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April 3, 2002

The Thymus Gland is a small gland in the upper chest. It weighs 1/3 - 1/2 half ounce at birth, and reaches its peak weight of about 17 ounces at puberty. Thereafter, under the influence of many factors, including adrenal and sex hormones, the active thymus gland cells begin to die off, with much of the thymus gland tissue being gradually replaced by fat and connective tissue.

Much of the healthy thymus gland structure typically atrophies by age 20, and the decline accelerates throughout life thereafter. As immunologist Keith Kelly notes: "The involution (shrinkage) of the thymus gland is one of the cardinal bio-markers of aging." In the past 40 years, science has discovered that the thymus gland is the key regulator of immunity.

Collectively, thymus gland hormones have been shown, in human, animal and in vitro studies, to have a broad range of action, well beyond merely maturing and differentiating T cells.

Thymus gland hormones can prevent the tissue wasting that occurs with thymus gland removal or severe thymus gland atrophy, and promote healthy weight gain in disease states- such as AIDS - where catabolic body wasting is typical.

Thymus gland hormones can reduce autoimmune reactions, clinically and experimentally, such as occur in rheumatoid arthritis.

Thymus gland hormones prevent the bone marrow injury and subsequent reduction in white and red blood cell production, frequently produced by X-ray or chemotherapy cancer treatment.

As cellular physiologist Dennis Fahy has noted: "If you restore immune function, your ability to make DNA, to have normal cell division, to have normal insulin sensitivity, to have normal thyroid levels and other things, such as normal population of certain molecules in the brain that change with age, all these things are restored by an improvement in the immune system."

Since thymus gland hormones are secreted by the very thymus gland cells that "shrivel up" and waste away due to aging, stress, disease, radiation and malnutrition, etc., the drop in thymus gland hormone activity with aging should hardly be surprising.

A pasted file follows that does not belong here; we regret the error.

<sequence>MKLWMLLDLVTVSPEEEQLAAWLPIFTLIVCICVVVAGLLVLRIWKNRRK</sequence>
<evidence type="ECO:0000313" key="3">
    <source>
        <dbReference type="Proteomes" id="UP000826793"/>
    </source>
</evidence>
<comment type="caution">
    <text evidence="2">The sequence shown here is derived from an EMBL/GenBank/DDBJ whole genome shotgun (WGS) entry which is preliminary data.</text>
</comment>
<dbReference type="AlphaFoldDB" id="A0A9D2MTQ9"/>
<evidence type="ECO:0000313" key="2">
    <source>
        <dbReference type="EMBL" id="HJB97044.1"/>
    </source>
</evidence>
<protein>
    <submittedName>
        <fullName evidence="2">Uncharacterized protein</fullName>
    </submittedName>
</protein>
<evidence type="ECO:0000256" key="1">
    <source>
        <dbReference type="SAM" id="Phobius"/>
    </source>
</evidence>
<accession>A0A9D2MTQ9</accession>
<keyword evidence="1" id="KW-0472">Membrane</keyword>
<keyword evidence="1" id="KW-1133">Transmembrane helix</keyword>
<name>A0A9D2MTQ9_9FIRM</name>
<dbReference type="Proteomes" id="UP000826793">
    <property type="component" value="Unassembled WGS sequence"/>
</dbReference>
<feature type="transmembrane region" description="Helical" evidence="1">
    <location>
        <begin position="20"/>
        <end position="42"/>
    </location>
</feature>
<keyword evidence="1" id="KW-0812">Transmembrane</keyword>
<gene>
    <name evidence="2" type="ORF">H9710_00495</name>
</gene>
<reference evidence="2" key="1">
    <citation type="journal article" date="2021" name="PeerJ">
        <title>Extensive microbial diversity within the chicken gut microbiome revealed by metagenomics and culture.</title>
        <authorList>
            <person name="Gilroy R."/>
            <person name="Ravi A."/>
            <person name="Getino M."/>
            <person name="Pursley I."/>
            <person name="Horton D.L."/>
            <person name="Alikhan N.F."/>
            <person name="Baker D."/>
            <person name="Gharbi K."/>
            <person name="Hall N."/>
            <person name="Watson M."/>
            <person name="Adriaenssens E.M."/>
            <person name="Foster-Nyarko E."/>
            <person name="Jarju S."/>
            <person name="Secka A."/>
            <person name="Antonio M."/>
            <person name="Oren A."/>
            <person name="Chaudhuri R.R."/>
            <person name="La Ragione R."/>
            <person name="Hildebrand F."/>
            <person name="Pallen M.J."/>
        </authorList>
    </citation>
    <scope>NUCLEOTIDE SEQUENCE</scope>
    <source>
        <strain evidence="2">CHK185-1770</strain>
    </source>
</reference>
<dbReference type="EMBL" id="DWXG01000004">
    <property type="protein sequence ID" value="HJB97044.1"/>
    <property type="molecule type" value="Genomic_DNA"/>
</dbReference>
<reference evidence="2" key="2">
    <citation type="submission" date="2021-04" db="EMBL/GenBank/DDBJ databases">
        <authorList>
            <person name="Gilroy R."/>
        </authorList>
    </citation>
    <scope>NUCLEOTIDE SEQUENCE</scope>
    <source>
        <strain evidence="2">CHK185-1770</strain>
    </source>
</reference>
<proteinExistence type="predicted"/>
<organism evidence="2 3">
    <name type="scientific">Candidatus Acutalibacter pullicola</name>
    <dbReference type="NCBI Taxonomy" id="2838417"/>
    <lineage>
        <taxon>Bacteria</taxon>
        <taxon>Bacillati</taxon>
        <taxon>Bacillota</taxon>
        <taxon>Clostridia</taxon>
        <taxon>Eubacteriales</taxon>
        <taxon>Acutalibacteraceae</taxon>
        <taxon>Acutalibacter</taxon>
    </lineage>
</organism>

Although it is little known, even to most alternative/anti-aging medicine devotees, there is a large body of published, human clinical research supporting the use of oral thymus gland extracts. They have been used in a broad range of conditions, ranging from cancer treatment, to rheumatoid arthritis, to various allergy and asthma conditions, to recurrent respiratory infections and hepatitis. (1)

These studies have generally shown thymus gland extracts to be extremely non-toxic and side effect free, with few contraindications for use.

The main block to the acceptance of the efficacy of oral thymus gland extracts is the erroneous yet widespread belief that all proteins and peptides taken orally, as food or supplements, are 100% digested to individual amino acids before absorption, from the intestine into the body.

If this were true, then indeed orally administered thymus gland peptide hormone extracts would be broken down completely during digestion, becoming merely very expensive, low dose amino acid supplements, with no more immune activity than (for example) a few hundred milligrams of ground beef protein. Yet it has been known since the 1970's that significant quantities of various proteins, such as gliadin from wheat, milk casein, Ferritin, hemoglobin and milk immunoglobins routinely survive digestion and enter the body- and even the brain -intact.

The pioneering research of W.A. Hemmings (2) and Ziovdrov and colleagues (3) had repeatedly demonstrated this in a wide variety of experiments using many different proteins, by the late 1970's.

In the 1997 textbook Oxidology (4), Bradford and Allen even explain the mechanism of how this occurs. It is based on a cellular process called "pinocytosis."

Thymus References

(1) N. Kouttab et al. "Thymomodulin: Biological Properties and Clinical Applications."
      Med. Oncol. And Tumor Pharmacother. 6, 5-9 1989.
(2) W. Hemmings. "Dietary Protein Reaches the Brain."
      Orthomol. Psychiatry, 6, 309-16, 1977.
(3) C. Ziovdrou et al. "Opiod Peptides Derived from Food Proteins."
      J. Biol. Chem., 254, 2446-49, 1979.
(4) R. Bradford & H. Allen. "Oxidology."
      Chula Vista, CA: R.W. Bradford Foundation, 1997.


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